Watch the video below to find out out what made Shields’ heart race (other than the X-Men stars), then read on for a full transcript and more of Shields’ insights on Prim’s beefed-up part in the new film. (Warning for those who haven’t seen the third Hunger Games installment: Stop reading now if you don’t want to know details from Mockingjay — Part 1.)

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PopWatch Confessional: What makes you embrace your inner badass?

Let’s face it: If you spend your days voluntarily staring at a variety of glowing rectangles, chances are you’re probably not much of a daredevil. That said, the things you’re seeing and hearing via those rectangles might inspire you to wish you could change your ways—if only for a few minutes after the movie/show/song is over.

So in honor of Mockingjay — Part 1‘s rebelliously action-packed release this weekend, we’ve posed the following question to our staff this week: What’s the movie/TV show/song/book that makes you embrace your inner badass?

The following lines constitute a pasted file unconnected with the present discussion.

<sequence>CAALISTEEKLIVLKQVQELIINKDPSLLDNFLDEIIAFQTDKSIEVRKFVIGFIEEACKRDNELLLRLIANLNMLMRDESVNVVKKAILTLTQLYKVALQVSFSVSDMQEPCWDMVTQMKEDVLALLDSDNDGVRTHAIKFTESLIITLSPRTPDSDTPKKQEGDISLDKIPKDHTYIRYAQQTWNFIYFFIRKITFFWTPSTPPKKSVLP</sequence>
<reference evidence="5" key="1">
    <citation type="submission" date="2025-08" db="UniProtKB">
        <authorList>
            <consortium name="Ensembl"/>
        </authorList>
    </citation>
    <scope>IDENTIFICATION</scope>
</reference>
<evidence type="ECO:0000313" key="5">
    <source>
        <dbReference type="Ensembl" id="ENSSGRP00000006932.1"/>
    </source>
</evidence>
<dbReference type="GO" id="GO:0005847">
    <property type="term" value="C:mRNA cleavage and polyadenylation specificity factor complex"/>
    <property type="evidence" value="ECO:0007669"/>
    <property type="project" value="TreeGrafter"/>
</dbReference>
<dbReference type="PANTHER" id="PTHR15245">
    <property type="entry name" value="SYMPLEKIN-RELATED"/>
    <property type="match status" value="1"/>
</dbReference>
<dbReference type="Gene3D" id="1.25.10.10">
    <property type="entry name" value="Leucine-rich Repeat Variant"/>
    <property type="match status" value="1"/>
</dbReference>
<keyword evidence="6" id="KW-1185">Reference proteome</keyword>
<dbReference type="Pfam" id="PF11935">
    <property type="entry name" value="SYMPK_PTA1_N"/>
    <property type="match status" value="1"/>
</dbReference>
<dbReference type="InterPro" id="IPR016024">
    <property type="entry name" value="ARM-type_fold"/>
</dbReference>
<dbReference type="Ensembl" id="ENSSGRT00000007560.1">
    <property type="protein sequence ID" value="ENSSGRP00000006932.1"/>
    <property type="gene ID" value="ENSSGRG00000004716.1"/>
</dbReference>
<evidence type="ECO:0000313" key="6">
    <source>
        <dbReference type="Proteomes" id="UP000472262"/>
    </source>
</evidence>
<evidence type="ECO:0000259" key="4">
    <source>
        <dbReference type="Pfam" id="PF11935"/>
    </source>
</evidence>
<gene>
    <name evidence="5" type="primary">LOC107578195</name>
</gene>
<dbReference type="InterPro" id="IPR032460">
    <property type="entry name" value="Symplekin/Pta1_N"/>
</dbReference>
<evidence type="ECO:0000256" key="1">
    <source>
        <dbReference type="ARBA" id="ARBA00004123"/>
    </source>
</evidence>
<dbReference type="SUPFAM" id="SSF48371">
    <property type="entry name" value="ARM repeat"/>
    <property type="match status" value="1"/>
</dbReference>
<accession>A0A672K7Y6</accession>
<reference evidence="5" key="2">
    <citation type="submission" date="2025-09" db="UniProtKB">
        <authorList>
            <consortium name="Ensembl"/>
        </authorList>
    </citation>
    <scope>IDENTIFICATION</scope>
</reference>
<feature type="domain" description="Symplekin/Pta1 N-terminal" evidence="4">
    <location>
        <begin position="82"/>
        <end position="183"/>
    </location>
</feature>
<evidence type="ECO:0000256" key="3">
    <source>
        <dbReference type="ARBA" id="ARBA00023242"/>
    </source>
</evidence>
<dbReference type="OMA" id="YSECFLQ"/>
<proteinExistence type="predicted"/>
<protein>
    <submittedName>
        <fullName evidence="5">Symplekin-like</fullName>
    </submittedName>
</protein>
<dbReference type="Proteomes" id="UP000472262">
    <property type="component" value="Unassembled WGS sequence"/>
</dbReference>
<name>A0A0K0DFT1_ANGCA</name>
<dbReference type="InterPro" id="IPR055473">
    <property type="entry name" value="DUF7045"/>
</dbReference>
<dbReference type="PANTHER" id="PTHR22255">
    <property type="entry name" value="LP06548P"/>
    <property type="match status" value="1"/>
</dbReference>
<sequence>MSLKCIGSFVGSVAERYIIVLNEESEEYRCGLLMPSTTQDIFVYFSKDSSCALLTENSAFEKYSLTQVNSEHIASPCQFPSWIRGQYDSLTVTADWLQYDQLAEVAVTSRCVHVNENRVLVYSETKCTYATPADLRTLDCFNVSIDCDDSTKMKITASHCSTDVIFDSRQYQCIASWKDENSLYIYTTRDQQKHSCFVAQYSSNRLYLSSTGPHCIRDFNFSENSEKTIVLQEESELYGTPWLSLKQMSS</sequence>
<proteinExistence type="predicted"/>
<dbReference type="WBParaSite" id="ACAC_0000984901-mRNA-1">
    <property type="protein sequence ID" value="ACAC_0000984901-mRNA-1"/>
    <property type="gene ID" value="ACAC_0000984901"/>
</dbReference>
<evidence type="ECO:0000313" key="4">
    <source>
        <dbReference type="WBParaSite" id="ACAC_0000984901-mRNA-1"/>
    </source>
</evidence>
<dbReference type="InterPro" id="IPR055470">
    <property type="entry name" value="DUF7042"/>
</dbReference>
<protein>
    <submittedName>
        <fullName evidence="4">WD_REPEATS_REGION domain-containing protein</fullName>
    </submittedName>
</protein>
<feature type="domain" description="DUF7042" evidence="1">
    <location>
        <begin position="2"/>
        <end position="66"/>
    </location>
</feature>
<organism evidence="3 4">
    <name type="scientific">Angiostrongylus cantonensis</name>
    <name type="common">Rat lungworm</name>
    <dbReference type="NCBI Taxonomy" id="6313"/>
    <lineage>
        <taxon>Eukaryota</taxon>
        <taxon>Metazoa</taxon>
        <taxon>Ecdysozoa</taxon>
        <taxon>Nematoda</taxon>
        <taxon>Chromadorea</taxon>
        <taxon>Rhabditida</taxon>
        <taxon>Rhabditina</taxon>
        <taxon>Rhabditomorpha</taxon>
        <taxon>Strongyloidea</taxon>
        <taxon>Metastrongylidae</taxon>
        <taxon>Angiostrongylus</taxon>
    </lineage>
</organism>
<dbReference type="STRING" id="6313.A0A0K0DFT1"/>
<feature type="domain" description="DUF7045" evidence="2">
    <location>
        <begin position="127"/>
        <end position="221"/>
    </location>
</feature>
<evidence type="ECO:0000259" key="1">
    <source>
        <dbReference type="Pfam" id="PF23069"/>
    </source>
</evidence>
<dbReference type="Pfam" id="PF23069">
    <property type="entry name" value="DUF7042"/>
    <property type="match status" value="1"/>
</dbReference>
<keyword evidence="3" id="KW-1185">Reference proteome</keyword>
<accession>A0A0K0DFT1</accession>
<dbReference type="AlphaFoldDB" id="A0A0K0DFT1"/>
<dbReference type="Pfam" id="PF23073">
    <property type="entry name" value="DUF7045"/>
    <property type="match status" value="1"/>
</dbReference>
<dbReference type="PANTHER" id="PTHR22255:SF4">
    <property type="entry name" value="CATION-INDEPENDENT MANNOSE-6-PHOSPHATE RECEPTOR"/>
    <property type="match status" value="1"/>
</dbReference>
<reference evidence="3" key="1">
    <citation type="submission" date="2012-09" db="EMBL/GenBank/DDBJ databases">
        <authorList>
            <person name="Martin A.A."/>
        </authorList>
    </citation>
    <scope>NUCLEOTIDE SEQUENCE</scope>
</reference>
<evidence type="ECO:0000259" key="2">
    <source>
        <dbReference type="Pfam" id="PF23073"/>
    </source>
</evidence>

Ashley Fetters, EW.com news editor: I’ll never get over my first encounter with Lara Croft. I apologize in advance, purists: The iteration I loved was Angelina Jolie in Tomb Raider, not the video-game character. But either way, I think it was the first time I’d ever seen strength and swagger look so damn cool on a woman. Today there are, like, 20 different badass movie women I routinely pretend to be when I’m at the gym (Run Lola Run‘s Lola when I’m on the treadmill, Demi Moore in G.I. Jane when I’m successfully executing 500 one-arm push-ups, etc.), but whenever I need to summon the guts to handle something that terrifies me, the question is still, WWLCD? READ FULL STORY